More police officers would patrol Greenville’s downtown under the city’s proposed 2018-19 operating budget.
Police Chief Ken Miller had proposed in January the city create a special downtown “entertainment district unit,” which would patrol from Markley Street near Fluor Field in the West End to Beattie Street near the Hyatt from 3 p.m.-3 a.m. to coincide with downtown’s peak hours.
The proposed budget, unveiled by City Manager John Castile and members of the city’s Office of Budget and Management at the City Council’s committee of the whole meeting Tuesday, April 3, adds eight officers and two sergeants, half of Miller’s request.
The new police officers were one of the few new initiatives included in the proposed budget.
There were $7.3 million in new requests; less than $1 million could be funded, Castile said. “Many are worthy projects,” he said. “We’ll keep them on the list.”
Among the new items that got in were extra money for employee tuition reimbursement, replacement protective equipment for the fire department, more police body cameras, internally illuminated street signs, rubber speed humps, two new positions in the parking department, downtown restroom repairs, a new point-of-sale system for the zoo, an automated side-loader garbage truck, and money to pay for the city’s new comprehensive and downtown plans.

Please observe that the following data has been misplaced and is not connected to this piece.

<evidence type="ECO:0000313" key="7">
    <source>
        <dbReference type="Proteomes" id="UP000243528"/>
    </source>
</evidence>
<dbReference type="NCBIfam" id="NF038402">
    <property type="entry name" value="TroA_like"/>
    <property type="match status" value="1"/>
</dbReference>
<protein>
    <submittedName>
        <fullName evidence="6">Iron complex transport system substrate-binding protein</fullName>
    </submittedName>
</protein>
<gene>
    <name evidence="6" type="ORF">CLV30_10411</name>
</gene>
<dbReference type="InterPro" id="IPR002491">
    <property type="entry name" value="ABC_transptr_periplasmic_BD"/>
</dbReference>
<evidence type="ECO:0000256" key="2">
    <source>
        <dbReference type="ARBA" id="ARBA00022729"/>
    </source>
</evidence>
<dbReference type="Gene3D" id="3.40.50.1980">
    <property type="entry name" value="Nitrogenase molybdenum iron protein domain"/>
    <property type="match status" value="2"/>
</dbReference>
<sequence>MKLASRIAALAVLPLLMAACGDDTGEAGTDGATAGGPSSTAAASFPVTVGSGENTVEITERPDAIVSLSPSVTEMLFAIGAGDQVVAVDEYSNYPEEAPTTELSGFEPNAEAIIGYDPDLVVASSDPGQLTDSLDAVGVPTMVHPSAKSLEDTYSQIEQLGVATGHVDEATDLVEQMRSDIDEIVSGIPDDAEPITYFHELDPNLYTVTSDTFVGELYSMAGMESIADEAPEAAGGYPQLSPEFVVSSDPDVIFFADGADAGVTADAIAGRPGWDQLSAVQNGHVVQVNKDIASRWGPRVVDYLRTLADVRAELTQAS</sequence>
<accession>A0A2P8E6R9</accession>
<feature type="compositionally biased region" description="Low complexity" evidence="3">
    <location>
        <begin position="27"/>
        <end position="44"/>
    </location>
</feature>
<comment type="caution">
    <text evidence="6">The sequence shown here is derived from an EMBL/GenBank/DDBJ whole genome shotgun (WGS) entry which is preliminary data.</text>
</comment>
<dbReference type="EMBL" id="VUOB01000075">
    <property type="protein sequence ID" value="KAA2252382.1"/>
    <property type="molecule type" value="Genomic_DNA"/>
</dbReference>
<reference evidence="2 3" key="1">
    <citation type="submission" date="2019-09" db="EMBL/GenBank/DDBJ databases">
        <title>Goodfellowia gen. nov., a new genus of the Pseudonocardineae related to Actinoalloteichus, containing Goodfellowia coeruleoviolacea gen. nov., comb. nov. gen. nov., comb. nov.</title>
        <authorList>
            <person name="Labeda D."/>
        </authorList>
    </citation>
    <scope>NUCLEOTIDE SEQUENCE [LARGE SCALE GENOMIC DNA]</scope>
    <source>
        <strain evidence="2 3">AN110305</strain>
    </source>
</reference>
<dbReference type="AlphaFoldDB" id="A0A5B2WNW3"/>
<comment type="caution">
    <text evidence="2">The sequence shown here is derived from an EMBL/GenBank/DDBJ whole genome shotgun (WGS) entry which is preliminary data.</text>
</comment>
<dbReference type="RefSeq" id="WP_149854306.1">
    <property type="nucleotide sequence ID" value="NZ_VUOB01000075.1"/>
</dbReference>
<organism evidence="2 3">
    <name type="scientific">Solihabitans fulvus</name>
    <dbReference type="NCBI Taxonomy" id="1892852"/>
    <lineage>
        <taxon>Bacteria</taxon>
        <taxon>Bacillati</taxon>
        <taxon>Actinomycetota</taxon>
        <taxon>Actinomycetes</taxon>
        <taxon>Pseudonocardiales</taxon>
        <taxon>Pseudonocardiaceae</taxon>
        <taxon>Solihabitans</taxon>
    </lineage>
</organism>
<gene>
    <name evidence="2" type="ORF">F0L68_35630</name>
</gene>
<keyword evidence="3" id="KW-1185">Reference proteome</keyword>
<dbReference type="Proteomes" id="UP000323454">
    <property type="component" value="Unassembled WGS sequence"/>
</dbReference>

Left out were new public safety administrative space, additional funding for affordable housing initiatives, a new Stone Avenue Fire Station, implementation of the Cleveland Park master plan, renovation of the West End Plaza, streetscaping for Augusta and Laurens roads, new parking in the West End and the Village of West Greenville, and expansion of the Spring Street parking garage.
The budget includes a 3 percent increase in employee compensation, a 1 percent increase in employer contribution to the state pension fund, and a 7.5 percent increase in health insurance.
Greenville residents wouldn’t pay higher property taxes under the proposed budget, but they would pay more for wastewater and stormwater collection.
Parking and zoo admission and memberships rates would stay the same.
Miller has said the new entertainment district unit is needed to keep up with downtown’s growing popularity with residents, visitors, and protestors.
The city’s downtown residential population is increasing — it is estimated that about 7,000 people now live there. There are 1,484 residential units under construction and another 142 in the planning stages.
About 28,800 people work downtown during the day.
One hundred and twenty-five restaurants and 25 bars operate in the central business district from Beattie Place to Markley Street. Ten hotels are operating now, and four are under construction. Two more are planned.
In addition, the Greenville Health System Swamp Rabbit Trail attracts more than a half million visitors per year; the Cancer Survivors Park is nearing completion; and plans for City Park, the city’s new signature park on the western edge of downtown, are being developed.
There were 445 special events held in Greenville last year, and 99 percent of them occurred in the central business district. In addition, downtown has become a popular place for political protests and demonstrations.
Currently, six officers assigned to a larger zone cover downtown.
A public hearing and first reading of the budget is scheduled for April 23. Second reading of the budget and the city’s capital improvement plan is set for May 14.